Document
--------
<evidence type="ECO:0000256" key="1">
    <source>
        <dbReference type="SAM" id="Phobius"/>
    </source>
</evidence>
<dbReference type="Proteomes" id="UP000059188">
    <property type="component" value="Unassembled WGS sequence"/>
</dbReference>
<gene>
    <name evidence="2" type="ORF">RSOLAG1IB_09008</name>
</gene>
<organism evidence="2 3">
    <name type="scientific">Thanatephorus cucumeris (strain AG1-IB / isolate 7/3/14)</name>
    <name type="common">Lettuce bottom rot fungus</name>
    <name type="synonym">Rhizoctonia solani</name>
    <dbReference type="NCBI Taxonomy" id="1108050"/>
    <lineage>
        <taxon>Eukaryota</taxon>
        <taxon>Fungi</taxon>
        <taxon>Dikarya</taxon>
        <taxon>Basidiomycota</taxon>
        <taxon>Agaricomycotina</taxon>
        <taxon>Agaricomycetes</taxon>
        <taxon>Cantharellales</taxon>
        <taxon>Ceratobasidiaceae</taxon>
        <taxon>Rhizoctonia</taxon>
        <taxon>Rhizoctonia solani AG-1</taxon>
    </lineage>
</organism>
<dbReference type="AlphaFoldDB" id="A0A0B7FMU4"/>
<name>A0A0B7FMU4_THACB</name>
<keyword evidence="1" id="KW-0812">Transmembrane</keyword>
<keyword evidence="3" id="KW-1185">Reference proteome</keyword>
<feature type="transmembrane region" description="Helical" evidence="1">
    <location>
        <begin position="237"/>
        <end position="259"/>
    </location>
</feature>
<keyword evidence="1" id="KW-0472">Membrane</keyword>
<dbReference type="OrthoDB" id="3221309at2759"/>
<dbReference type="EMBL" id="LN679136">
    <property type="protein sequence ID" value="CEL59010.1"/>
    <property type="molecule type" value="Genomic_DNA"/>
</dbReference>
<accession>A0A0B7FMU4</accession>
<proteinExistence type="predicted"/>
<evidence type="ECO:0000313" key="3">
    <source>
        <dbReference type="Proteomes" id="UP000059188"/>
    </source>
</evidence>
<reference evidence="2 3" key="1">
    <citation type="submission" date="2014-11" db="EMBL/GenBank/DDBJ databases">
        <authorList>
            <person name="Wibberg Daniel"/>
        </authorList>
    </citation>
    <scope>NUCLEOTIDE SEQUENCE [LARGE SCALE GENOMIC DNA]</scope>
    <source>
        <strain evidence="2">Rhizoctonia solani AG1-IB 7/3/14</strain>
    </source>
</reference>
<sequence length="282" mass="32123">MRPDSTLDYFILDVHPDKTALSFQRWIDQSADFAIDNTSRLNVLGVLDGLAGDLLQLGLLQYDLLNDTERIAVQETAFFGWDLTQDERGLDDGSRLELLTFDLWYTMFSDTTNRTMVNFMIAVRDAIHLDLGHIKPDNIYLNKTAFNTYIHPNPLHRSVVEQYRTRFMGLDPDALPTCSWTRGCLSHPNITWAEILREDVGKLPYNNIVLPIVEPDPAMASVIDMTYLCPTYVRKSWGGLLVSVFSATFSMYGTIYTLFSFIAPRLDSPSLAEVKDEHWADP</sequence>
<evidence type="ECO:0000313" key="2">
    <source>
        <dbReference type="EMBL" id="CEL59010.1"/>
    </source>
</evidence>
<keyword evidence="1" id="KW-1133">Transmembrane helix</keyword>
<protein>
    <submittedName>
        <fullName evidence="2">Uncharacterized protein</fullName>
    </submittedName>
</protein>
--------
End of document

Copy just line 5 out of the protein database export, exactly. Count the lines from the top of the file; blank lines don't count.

</evidence>